A classic Scottish lentil broth recipe. Simple, satisfying comfort food.
I’m not quite sure how lentil soup became a Scottish classic. Afterall, non of the fifty or more lentil varieties are a native Scottish crop.
My best guess is that red lentils replaced peas in traditional broths. Not the sweet garden variety of pea, but peas left in the pods to mature and dry. Once dried peas were a valuable source of winter nutrition, especially protein, for medieval Scottish farmers. Then centuries later, cheap imported red lentils displaced homegrown peas as the pulse of choice for broth.
A classic lentil broth is made with ham stock. So if I’m cooking a ham, I always keep cooking liqueur and make lentil soup. And leftover ends of ham, chopped or shredded, make a great garnish for the finished soup.
If you don’t have ham stock, water and stock cubes work. Just avoid the overpowering ham variety and use chicken or vegetable instead. Adding some diced bacon or lardons in with the chopped vegetables will add a little ham flavour if you want it. For more tips on how to make this and other broth recipes, as well as how to make your own original soups, read this article.
My preference is for a thick lentil soup that’s a meal in itself. A broth that “sticks to your ribs” as my grandfather would say. But don’t be shy. Add more liquid if you prefer a lighter soup.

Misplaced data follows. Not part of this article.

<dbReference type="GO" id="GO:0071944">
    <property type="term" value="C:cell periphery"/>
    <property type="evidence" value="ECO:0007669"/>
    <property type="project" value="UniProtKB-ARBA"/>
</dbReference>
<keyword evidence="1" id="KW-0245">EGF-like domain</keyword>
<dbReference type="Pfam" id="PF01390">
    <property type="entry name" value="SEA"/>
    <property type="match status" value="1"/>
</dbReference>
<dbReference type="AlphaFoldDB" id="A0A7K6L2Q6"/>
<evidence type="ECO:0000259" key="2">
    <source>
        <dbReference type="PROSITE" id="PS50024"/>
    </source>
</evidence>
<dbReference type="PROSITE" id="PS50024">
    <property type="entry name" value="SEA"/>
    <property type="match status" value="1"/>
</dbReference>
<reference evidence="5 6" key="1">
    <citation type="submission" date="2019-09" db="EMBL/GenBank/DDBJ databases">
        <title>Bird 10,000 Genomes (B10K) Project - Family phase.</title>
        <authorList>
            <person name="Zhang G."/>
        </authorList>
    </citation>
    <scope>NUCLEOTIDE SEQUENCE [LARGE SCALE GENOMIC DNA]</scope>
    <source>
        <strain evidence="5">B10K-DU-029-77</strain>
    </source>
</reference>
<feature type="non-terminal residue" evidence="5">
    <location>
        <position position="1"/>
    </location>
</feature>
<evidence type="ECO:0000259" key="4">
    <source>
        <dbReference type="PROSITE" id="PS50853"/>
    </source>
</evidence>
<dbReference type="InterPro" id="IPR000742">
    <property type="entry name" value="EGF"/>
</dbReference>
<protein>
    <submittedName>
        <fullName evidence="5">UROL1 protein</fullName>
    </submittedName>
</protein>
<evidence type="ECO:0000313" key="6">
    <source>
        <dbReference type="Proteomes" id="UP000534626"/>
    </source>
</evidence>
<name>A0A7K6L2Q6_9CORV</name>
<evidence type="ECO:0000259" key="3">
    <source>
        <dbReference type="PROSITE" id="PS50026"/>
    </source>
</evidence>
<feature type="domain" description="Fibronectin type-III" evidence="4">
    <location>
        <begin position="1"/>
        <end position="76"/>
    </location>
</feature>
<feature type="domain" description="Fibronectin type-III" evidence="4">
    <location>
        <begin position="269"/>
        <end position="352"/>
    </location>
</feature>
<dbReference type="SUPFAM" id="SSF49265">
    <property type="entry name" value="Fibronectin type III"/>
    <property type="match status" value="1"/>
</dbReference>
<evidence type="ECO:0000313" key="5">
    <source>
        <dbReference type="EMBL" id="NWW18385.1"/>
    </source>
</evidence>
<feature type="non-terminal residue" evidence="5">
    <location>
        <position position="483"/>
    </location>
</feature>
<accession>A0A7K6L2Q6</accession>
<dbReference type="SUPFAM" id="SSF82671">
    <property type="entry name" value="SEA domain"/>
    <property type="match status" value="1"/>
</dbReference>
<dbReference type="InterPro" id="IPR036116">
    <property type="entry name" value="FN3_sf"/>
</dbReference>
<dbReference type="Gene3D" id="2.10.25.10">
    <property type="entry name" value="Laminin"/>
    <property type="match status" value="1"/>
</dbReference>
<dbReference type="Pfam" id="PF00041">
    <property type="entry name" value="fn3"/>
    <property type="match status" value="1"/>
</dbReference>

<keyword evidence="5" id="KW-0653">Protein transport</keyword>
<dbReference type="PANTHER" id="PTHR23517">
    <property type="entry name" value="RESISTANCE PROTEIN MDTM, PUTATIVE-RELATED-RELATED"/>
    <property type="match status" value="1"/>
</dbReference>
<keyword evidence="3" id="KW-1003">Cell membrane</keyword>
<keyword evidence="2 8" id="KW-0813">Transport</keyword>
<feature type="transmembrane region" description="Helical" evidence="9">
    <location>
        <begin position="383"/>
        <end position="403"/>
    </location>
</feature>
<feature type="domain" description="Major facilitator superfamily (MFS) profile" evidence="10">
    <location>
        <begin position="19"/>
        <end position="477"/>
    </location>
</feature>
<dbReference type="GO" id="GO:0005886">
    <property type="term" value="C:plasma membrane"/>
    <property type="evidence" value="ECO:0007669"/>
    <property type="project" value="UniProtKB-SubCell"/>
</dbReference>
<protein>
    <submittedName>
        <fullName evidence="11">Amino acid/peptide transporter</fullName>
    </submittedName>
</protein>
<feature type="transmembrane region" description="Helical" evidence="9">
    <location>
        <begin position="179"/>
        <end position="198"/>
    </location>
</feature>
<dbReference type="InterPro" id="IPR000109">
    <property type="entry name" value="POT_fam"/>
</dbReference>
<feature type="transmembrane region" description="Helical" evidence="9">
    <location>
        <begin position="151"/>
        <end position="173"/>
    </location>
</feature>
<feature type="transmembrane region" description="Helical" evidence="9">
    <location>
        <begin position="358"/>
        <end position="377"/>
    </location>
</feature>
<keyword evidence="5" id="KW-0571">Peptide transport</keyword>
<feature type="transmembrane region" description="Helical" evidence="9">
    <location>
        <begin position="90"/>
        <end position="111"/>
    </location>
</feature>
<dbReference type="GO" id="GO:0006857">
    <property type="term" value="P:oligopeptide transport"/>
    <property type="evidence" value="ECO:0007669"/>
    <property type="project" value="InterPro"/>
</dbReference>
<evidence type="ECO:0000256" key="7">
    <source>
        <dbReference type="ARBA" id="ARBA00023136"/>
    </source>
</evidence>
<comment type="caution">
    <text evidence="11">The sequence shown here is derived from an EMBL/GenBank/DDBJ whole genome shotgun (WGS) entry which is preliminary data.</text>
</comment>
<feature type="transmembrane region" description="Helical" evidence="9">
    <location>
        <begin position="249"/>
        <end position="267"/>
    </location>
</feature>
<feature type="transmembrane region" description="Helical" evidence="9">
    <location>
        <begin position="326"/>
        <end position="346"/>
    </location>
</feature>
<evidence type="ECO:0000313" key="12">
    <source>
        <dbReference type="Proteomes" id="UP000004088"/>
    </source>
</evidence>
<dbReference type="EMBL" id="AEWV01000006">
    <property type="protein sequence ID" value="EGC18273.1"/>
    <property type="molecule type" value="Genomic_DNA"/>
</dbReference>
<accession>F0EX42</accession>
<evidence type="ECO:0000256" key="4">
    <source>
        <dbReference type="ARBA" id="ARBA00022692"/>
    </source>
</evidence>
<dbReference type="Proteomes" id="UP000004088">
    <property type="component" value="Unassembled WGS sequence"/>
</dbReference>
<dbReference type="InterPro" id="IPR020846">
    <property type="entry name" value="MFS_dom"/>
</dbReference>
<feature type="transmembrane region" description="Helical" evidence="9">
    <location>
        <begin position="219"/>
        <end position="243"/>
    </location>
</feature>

Four generations of my family that I know of have been raised on this healthy Scottish classic. This recipe is just my version.
Traditional Scottish Lentil Soup
- 2 medium onions diced
- 2 medium leeks diced
- 4 medium carrots diced
- 4 sticks celery diced
- 125 grams butter
- 500 grams red lentils
- 2½ litres ham stock (or water and stock cubes)
- 50 grams lardons (optional)
- If you're using lardons cook them in your pan without any oil until they release all their fat
- Melt the butter in the pan. (Reduce the amount of butter to compensate for the extra lardon fat, if necessary)
- Over a low heat, soften the vegetables in the butter (and lardon fat)
- Add the ham stock and bring it to the boil
- Pour in the lentils
- Return to the boil and simmer on a low heat for 1-1½ hours
- The longer you cook your soup the more the lentils will breakdown and thicken it
Hi, I’m Ralph
I’m an Associate Registered Nutritionist with over 25 years’ experience as a professional chef.
My passion is helping individuals gain control of their diet to achieve food freedom and health in today’s broken nutrition environment.
I’m based in Edinburgh and provide 1-2-1 online nutrition coaching and support across the U.K.